One of the most anticipated aspects of the $908 billion coronavirus relief measure signed by President Trump last week includes $284 billion for a revamped Paycheck Protection Program.
The measure — attached to a $1.4 trillion bill set to fund the federal government through September — allows existing borrowers with less than 300 employees to apply for a second loan of up to $2 million as long as they show a revenue decline of at least 25% in at least one quarter of 2020. The legislation also features a simplified forgiveness application for loans of $150,000 or less that requires borrowers simply to state the number of employees retained and the amount of PPP funds spent on payroll.
The provisions for additional and new PPP loans and potential forgiveness will provide much-needed relief to many construction firms, according to Phillip Ross, Anchin partner and leader of the firm’s A&E and Construction groups.
“The AEC industries operate with long pipelines,” he said. “Shrinking backlogs remain a reality in the wake of the pandemic and so further relief will go a long way to ensuring that the building industry remains active."
The relief package addresses some of the pain points that plagued prior iterations of the small-business loan platform, according to industry analysts. Chris Hurn, CEO and founder of Fountainhead Commercial Capital, told Banking Dive, our sister publication, that the simplified one-page forgiveness application for smaller loans will help both borrowers and lenders.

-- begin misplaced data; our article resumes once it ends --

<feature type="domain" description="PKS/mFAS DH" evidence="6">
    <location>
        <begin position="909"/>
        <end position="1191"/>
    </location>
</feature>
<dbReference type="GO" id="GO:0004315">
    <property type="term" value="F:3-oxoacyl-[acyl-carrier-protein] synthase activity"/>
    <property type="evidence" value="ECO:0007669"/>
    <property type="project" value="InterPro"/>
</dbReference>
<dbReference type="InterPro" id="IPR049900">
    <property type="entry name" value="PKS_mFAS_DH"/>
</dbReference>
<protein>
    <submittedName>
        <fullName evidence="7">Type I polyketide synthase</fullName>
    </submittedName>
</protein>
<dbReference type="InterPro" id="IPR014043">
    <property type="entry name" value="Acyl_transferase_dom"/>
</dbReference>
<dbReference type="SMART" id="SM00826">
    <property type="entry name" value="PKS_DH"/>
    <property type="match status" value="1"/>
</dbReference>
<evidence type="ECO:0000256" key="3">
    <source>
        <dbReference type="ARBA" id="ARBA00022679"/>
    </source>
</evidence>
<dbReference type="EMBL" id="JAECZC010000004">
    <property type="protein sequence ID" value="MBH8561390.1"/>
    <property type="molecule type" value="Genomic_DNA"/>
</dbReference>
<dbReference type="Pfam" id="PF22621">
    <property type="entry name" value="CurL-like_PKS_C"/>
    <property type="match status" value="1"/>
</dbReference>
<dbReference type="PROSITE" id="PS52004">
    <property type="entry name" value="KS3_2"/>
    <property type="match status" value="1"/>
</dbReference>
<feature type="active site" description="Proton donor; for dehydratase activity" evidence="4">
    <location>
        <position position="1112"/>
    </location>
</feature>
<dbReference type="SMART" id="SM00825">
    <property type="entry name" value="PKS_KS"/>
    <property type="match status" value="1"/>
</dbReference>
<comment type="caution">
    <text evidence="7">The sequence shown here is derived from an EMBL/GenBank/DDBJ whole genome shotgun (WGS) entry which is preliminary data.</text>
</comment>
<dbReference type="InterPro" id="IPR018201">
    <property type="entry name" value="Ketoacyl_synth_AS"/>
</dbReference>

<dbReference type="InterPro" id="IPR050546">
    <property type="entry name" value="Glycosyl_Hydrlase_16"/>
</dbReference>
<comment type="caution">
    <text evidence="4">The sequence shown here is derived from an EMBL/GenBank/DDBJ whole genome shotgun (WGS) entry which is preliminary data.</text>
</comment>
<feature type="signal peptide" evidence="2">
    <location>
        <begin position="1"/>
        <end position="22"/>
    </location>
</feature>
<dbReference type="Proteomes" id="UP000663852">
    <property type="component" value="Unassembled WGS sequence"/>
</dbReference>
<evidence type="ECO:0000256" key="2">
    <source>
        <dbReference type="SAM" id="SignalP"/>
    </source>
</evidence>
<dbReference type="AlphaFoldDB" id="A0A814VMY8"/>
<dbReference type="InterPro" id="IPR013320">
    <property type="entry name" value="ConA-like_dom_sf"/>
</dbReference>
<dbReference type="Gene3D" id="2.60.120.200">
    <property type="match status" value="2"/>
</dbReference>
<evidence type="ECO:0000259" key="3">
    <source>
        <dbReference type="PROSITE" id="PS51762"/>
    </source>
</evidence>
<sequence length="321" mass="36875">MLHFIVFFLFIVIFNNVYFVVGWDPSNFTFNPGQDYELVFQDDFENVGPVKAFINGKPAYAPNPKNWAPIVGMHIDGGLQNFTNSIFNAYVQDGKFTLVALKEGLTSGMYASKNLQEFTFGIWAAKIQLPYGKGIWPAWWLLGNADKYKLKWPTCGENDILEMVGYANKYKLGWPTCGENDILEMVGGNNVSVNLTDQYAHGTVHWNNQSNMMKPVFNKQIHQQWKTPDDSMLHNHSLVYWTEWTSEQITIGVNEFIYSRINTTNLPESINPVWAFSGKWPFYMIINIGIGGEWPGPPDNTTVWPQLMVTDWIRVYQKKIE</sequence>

"It will free up the borrowers to focus on running their business, and it'll free up the lending community to focus on taking in more applicants and helping more businesses," he said.
The relief package also put to rest concerns that forgiven loans might be taxable, Ross said. IRS guidance in November indicated that expenses paid with the forgiven proceeds would not be deductible, potentially creating bigger tax bills for some contractors.
"With Congress making the PPP loan forgiveness non-taxable, this overrides the initial IRS ruling and will help deliver on the original intent of the law,” he said. “This will be a huge help to the AEC firms that did the right thing, according to the rules, and kept employees on payroll.”
Mike Brauneis, managing director and U.S. financial services industry leader at global consulting firm Protiviti, said the Small Business Administration's infrastructure should be better positioned than it was in April to handle what may be a huge initial surge of applications.
"That said, the draft legislation came together very quickly and there are many fine-point details that SBA will need to issue guidance to address before banks and other lenders can begin making loans," he said.
In addition, as businesses gear up to apply for the latest PPP loan window, they may face a smaller pool of lenders willing to participate, Hurn said.
"There's a fair amount of PPP fatigue and burnout in the lending community right now," he said. "I am sure there is going to be a sizable chunk of lenders that participated in the first-draw PPP loans that do not participate in the second draw.”
Portions of this story first appeared on sister website Banking Dive.